Analysis of the Yield Curve

Courtesy of Sandeep Jaitly @

One of the greatest conflicts that prevented the establishment of a credible theory of interest was that between the time preference & productivity schools. Fekete, looking back to Menger, synthesised the two schools to produce the only coherent & complete theory of interest.

Looking back to Menger’s observation of the existence of a bid/offer spread as opposed to a monolithic price, Fekete combined the productivity and time preference schools via marginal analysis with marginal time preference and marginal productivity of capital. Ludwig von Mises admitted only time preference – and not marginal time preference at that – as the basis for the formation of interest. This was an oversight and not in keeping with the Menger’s established form of marginal analysis.

Space – via marginal productivity of capital – and time – via marginal time preference – were united in Fekete’s theory of interest. Marginal time preference is expressed via the marginal bond holder. The marginal bondholder is the first to refuse to exchange gold coins for bonds in view of the (bid) rate of interest falling below their time preference. The time preference of the marginal bondholder is defined as marginal time preference. In a similar fashion, marginal productivity of capital is expressed via the marginal entrepreneur. The marginal entrepreneur is the first to refuse to exchange bonds for capital goods in view of the offered rate of interest being above their (potential) productivity.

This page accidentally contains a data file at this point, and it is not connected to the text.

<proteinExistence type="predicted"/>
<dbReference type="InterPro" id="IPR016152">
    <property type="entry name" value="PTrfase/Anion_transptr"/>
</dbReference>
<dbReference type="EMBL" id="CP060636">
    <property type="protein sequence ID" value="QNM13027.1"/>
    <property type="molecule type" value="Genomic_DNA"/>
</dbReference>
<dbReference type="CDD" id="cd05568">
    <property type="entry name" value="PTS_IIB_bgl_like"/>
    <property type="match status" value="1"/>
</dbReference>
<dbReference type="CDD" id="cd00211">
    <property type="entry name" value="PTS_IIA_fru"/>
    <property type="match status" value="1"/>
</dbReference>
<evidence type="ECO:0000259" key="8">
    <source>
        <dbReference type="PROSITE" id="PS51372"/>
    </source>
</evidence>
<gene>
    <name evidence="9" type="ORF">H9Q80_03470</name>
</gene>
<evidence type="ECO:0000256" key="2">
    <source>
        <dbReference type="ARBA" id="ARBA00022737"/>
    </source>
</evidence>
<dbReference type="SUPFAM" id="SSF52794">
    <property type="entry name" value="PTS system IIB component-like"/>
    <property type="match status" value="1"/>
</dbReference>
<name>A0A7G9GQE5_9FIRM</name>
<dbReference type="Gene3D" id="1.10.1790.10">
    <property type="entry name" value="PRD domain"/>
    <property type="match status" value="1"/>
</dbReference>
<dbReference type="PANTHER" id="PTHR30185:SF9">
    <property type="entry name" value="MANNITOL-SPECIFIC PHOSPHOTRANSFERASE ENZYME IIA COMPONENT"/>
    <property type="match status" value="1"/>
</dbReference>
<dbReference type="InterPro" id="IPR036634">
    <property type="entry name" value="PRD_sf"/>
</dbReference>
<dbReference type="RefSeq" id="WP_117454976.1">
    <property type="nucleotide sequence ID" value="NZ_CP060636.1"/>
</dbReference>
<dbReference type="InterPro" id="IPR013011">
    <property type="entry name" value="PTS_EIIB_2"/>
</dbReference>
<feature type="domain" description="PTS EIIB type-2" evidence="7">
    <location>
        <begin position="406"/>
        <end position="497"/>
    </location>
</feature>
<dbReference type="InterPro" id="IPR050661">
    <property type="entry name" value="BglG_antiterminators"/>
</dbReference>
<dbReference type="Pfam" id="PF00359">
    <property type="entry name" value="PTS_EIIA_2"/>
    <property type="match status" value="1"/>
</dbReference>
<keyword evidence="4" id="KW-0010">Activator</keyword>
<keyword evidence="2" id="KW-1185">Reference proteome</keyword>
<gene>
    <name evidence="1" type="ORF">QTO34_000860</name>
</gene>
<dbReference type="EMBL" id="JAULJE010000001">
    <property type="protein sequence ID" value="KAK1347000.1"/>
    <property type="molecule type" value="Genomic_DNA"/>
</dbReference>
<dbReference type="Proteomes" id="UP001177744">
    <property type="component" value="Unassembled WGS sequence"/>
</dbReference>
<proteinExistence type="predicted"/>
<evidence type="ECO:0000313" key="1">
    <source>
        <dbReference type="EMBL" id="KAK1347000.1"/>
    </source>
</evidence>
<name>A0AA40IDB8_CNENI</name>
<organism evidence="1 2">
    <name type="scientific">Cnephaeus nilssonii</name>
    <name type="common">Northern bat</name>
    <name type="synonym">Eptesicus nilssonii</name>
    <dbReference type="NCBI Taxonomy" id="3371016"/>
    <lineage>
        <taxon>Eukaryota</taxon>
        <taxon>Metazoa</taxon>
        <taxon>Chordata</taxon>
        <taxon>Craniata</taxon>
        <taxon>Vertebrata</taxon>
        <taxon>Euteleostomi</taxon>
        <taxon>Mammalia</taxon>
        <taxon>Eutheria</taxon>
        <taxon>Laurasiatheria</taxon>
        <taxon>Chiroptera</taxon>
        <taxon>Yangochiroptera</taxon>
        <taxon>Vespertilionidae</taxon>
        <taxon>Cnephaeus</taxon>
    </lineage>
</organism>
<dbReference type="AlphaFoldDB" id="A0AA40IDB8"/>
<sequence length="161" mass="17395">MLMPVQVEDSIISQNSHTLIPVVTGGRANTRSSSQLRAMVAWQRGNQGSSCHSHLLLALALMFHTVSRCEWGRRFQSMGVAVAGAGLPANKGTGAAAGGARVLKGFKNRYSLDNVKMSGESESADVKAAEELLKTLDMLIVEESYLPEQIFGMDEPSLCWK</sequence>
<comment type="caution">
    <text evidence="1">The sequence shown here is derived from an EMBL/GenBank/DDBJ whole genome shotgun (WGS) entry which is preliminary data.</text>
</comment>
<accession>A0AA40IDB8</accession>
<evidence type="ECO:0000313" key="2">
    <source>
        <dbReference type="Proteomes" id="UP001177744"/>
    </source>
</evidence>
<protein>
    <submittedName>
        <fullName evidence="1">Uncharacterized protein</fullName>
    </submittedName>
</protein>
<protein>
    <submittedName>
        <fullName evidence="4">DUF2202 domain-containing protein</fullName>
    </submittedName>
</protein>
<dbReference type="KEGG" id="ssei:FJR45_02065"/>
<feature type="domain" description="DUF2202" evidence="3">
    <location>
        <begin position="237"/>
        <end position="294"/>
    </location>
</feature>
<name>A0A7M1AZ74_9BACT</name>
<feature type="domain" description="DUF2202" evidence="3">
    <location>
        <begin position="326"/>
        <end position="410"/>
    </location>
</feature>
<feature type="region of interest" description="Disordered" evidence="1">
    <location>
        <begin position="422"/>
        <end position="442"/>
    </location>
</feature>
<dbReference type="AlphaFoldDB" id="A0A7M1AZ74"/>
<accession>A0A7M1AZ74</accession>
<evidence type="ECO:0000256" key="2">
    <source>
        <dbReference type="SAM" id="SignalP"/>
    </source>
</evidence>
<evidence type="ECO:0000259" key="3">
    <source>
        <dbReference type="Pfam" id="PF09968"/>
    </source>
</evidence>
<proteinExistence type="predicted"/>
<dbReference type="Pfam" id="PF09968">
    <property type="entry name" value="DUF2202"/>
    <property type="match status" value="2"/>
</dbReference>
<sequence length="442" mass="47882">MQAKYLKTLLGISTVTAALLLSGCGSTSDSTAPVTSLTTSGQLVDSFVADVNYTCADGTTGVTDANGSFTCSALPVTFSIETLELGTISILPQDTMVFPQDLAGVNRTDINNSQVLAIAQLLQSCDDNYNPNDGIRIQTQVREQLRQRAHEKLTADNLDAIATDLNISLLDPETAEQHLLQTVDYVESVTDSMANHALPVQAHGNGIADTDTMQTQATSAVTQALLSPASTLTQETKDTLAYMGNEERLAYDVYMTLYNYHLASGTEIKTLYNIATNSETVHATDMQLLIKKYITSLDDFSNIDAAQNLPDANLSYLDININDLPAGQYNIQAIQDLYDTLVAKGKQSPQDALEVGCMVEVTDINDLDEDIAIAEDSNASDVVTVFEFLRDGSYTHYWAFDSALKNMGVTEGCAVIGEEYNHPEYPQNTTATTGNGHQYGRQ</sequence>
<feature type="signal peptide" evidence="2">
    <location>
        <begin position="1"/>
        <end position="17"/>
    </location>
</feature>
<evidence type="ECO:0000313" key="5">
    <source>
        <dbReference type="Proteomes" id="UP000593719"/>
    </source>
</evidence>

Marginal analysis coupled with Menger’s original observations, can be extended further to determine the theoretical shape of the yield curve under an unadulterated gold standard: discussion of which occupies the faculty of The New Austrian School & Fekete Research. Would it be flat? Would it have an upward bias? Continue reading